09.18.09 Issue #393 Forward This Newsletter To A Colleague

Belle DuCharme CDPMA
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The Difference Between Software Trainers and Professional Dental Consultants

To date there are approximately 140 different dental software programs available on the market, all competing for their share of the dental business. There are a few software programs that seem to have the lion’s share of the business, and it has been lucrative for the people selling these products to also become “dental consultants” based on their knowledge of the software.

So why not kill two birds with one stone and consult in the practices that purchase the software program? When you already have a foot in the door as a software trainer, the transition to consultant may seem easy, thus blurring the distinction of software trainer and professional dental consultant. It is undeniable that there is a critical need for training of the software programs to properly manage both the business and clinical data. A software trainer is necessary to make sure you are not making errors and to show you better ways to navigate the program. With the goal in mind of going chartless and eventually paperless, it is imperative that all paper forms being used are converted to a computer form for the same purpose. For instance, the health information form in the computer should be used instead of the paper health history form, and the patient should sign the digital signature pad instead of the paper. Insurance claims that have to go out with attachments and narratives should not be printed out, written on and sent with documents attached. You cannot go paperless until you have achieved a standard uniformity with all documents.

Once the dental practice understands how to use the program to their best advantage, the software trainer is seldom called back again unless there is a new team member added or the upgrades contain complex information requiring the services of the trainer.   If the trainer is going to be a professional consultant to the practice, then he/she needs to be available to oversee and implement the suggested changes to the practice for a specified period of time and with a performance agreement as to the outcome.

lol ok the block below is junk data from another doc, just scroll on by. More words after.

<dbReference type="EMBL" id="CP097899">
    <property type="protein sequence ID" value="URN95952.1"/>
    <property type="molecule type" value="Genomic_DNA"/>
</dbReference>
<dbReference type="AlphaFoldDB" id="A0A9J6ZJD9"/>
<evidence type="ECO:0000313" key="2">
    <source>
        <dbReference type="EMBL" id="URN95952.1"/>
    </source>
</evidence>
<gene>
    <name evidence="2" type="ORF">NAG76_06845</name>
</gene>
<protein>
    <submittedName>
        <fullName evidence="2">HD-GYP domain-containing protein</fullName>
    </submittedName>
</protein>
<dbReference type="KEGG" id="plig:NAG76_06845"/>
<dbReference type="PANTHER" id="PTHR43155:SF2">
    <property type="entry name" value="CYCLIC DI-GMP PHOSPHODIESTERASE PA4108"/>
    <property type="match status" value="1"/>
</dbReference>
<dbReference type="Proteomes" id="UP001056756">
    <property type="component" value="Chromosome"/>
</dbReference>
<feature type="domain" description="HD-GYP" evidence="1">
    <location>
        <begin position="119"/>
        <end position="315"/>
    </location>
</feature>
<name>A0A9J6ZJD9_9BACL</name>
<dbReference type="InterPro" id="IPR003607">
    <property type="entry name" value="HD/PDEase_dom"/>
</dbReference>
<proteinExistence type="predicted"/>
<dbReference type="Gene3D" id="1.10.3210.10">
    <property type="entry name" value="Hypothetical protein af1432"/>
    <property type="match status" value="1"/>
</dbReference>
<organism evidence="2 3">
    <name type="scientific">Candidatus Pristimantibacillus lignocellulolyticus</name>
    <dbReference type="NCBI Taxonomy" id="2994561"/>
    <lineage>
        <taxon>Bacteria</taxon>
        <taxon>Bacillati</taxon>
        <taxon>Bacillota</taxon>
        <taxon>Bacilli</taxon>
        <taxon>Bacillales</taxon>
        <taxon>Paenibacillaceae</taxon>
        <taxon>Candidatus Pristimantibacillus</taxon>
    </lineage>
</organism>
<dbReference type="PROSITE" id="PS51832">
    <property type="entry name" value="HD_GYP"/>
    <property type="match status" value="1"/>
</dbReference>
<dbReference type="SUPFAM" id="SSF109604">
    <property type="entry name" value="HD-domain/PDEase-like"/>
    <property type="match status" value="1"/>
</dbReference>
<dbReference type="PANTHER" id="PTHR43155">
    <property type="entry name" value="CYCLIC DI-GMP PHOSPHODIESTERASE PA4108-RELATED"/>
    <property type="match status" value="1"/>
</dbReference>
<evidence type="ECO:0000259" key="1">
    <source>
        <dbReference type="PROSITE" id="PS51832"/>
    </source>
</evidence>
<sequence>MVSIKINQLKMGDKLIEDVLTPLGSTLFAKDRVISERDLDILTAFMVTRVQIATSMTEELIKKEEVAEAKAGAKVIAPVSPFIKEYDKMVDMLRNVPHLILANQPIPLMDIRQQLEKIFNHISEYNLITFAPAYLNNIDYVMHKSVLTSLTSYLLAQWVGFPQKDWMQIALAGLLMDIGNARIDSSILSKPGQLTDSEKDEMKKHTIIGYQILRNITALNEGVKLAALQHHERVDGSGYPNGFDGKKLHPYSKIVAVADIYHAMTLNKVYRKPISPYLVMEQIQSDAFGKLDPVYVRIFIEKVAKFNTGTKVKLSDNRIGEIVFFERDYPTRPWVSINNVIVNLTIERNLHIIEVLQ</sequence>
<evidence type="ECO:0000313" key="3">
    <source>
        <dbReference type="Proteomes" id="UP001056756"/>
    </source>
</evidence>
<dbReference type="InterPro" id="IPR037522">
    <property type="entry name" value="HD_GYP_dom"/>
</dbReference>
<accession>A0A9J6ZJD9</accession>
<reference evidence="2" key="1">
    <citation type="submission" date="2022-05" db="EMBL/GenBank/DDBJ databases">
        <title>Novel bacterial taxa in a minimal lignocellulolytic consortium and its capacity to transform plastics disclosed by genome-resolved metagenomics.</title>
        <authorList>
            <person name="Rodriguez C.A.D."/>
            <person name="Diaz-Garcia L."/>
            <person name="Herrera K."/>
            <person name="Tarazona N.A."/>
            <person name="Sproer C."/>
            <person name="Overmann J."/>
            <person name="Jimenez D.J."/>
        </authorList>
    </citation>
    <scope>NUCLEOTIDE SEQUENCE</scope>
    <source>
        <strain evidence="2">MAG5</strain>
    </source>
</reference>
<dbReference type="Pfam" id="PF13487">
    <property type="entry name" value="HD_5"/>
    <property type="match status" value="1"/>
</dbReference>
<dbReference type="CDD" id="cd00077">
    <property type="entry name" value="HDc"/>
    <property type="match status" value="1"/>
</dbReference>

Recently, during software training in a new practice, the trainer announced that he was a dental consultant and began giving advice contrary to advice that was given by a professional dental consultant earlier that week. The dentist, shaking his head, agreed to abide by the advice of the software trainer concerning tasks at the front desk. He was unaware that the front office person was already in over her head with an inbox full of unprocessed insurance claims that needed narratives, x-ray and perio charting attached, billings with unanswered questions and unscheduled patients needing appointments. 

The software trainer gave standard advice, not customized advice based on the analysis of the business systems, staffing and overhead demands of the dentist. By saying that he was a consultant, the software trainer started priority confusion for the business coordinator as to what was most important to do. “I have a hard time working because I am not sure what I am supposed to do next,” she stated. 

Professional dental consultants have a system to carefully analyze all operating systems, staffing issues such as job descriptions, temperaments and training, office policies, overhead percentages, profit and loss, hygiene department, recall systems, billing, insurance, leasing arrangements and more, before giving any advice to the dentist about what systems to add, remove or implement. The consultant is there for a contracted period of time to implement changes with support of the entire team who have agreed to take responsibility for their share of the outcome. It is a professional dental consultant’s job to find hidden untapped revenue and teach the dentist and the team how to capture that revenue. It takes time to observe, analyze and write a plan of action. Software training takes a lot of time as well, and requires the availability of the entire team to succeed.  Will software trainers be available to take consulting questions from their clients when they are in the middle of software training in another office? That won’t work. Just as dentists cannot do dentistry and answer their own phone, I say leave the software training to the trainers and dental consulting to the professionals. You will get a better result from both.

If you would like more information on McKenzie Management’s Advanced Training Programs to improve the performance of your team, email training@mckenziemgmt.com.

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